The United Kingdom (UK) was the number one destination for Australian wine exports by volume in 2020, a position it has held since electronic export records commenced in 1990. After a downward trend in volumes since 2010 (see Figure 1), the volume of exports to the UK rebounded strongly in 2020, up 19 per cent to 267 million litres (29.6 million 9-litre case equivalents). This places the UK well head of the United States (136 million litres) and mainland China (96 million litres).
The value of exports to the UK also increased, up 29 per cent to $456 million, placing the UK as the second biggest destination by value. It is important to note that 85 per cent of Australian wine exported to the UK is shipped unpackaged and then packaged in-market. Not all of the wine exported is sold in the UK as some is then re-exported to other countries in Europe.
Figure 1: Volume of Australian wine exports to the UK (million litres)
Source: Wine Australia
Australian wine exports to the UK have been on the rise since April 2020, in response to growing demand for wine in the UK market following the pandemic as well as some companies sending wine into the market ahead of the end of the Brexit transition period. IRI Worldwide reports that in 2020, Australian sales in the UK off-trade market increased by 13 per cent in value and 9 per cent in volume. Australia has been the number one country of origin in the UK off-trade market for twenty years. Australia held a 22 per cent market share by value, ahead of Italy and the United States each with 12 per cent.
The increase in off-trade sales made up for the loss of on-trade business impacted by closures due to the pandemic. Australia’s share of the on-trade was already much lower than in the off-trade, ranking third behind Italy and France. While the loss in on-trade volume was offset in the off-trade, this came at the expense of price. Smaller, more expensive brands in the on-trade did not necessarily find a home in the off-trade.
For Australian wine, the growth in the off-trade market was across most price points from the big brand commercial end through to the premium wine segments. The strongest rates of growth were between £9 and £20 per bottle, albeit off much smaller bases compared to the commercial end (see Figure 2).
Figure 2: Australian wine sales by price point in the UK off-trade in 2020 (million 9-litre case equivalents)
Source: IRI Worldwide
By variety, there was strong growth in Australia’s two biggest selling varietal wines in the UK, Shiraz (up 15 per cent) and Chardonnay (up 9 per cent), as well as the others in the top five, Merlot (up 12 per cent), Pinot Grigio (up 31 per cent) and Sauvignon Blanc (up 12 per cent). Rosé also recorded double-digit growth for Australia, up 10 per cent.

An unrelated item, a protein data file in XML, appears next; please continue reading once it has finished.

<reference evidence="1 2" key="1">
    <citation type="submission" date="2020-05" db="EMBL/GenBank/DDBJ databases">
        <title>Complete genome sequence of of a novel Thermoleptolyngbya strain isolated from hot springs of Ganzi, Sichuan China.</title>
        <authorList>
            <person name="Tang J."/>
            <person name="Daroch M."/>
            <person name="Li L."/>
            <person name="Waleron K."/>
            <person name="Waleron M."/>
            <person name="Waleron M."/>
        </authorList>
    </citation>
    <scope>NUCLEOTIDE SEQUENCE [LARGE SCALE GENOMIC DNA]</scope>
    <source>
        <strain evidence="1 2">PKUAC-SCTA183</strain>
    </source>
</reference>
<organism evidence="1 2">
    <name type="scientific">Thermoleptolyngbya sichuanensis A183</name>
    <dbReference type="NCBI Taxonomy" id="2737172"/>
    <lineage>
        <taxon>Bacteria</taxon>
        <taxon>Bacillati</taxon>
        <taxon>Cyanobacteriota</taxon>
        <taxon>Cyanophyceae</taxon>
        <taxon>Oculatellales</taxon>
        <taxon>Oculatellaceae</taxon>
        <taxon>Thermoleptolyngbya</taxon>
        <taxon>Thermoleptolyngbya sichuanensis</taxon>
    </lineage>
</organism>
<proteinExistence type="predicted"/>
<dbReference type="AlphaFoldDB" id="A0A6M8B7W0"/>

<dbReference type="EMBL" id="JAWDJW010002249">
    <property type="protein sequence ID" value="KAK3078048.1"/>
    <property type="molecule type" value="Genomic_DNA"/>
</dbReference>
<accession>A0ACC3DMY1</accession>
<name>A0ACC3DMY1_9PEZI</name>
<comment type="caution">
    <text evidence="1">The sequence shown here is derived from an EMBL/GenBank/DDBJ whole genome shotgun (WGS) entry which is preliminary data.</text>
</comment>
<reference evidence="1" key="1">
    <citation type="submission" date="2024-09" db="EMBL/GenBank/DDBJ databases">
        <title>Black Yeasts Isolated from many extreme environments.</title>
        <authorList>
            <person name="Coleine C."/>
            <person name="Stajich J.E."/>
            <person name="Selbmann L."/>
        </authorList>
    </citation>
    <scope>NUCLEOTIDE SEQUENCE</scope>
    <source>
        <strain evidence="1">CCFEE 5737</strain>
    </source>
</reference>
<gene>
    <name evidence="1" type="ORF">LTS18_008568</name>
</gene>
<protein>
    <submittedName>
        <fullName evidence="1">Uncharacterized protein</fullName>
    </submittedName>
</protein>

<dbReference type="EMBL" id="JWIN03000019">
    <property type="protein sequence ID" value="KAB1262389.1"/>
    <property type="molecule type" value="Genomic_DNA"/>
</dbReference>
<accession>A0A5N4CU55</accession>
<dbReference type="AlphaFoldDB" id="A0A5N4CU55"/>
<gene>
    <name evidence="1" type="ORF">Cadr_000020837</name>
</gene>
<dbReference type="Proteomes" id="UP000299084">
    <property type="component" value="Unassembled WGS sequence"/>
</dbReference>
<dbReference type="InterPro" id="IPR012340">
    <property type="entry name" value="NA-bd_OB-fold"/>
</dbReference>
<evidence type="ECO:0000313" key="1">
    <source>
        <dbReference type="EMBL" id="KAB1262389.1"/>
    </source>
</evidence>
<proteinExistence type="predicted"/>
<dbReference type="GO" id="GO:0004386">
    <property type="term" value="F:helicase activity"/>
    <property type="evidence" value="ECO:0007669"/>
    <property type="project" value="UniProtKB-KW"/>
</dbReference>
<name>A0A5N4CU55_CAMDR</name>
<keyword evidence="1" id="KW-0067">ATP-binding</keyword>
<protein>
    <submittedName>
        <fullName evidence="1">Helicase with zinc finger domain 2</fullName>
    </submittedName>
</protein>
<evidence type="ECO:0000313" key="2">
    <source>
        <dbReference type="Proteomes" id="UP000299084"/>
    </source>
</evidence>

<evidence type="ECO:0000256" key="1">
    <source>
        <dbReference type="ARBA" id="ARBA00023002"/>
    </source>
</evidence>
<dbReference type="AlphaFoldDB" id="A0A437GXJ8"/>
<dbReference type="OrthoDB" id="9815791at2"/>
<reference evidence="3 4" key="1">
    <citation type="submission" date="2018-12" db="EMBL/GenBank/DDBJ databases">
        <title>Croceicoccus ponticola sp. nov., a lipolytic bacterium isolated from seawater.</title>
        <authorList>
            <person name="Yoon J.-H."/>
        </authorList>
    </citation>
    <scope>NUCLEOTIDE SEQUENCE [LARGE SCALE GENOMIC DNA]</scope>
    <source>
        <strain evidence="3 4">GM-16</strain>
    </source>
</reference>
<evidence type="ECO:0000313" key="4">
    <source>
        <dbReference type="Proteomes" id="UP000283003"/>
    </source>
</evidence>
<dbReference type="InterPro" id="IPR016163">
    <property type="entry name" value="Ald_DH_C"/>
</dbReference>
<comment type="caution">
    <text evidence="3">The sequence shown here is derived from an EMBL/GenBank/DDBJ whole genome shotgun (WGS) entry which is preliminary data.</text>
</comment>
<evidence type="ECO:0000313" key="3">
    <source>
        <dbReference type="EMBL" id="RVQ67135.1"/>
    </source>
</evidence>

One key outcome of the market disruption due to the pandemic is the increase in online sales. Wine Intelligence reports that 25 per cent of regular wine drinkers in the UK purchased wine from a supermarket website in 2020, up from 21 per cent in 2019 and 20 per cent in 2015. Furthermore, 15 per cent indicated they purchased wine from a specialist online retailer in 2020, suggesting a significant shift for premium online in 2020.
Wine Intelligence also reports seeing more interest in other forms of packaging beyond the traditional 750ml bottle. For example, over 40 per cent of wine drinkers are aware of less known packaging types such as pouches and wine in a can. There has also been growing awareness of regular bag-in-box, driven by convenience, value and environmental consciousness. However, a key barrier to purchase in bag-in-box as well as pouches and wine in cans is the perception that these packaging types typically contain lower quality wine.
Figure 3: Awareness of packaging types among regular wine drinkers in the UK (% of those aware of the packaging type)
Source: Wine Intelligence, UK Wine Landscapes 2021
Wine Australia’s Regional General Manager UK/EMEA, Laura Jewell MW, said, ‘Despite the ongoing restrictions in the UK due to the Covid-19 pandemic, Australian wine has been able to build on its success in the off-trade as consumers stuck to the tried and trusted brands that they recognize’.
‘Several of the larger brands have seen new styles and formats listed in the last 12 months in the multiple retailers. While the hospitality industry continues to face an uncertain future, with no roadmap for reopening post the current lockdown, the independent retailers who have moved into or developed their online and home delivery services have seen significant growth in more premium wine sales.
‘While the UK is a mature market, this last year has shown that it is still open for business for Australian wine.’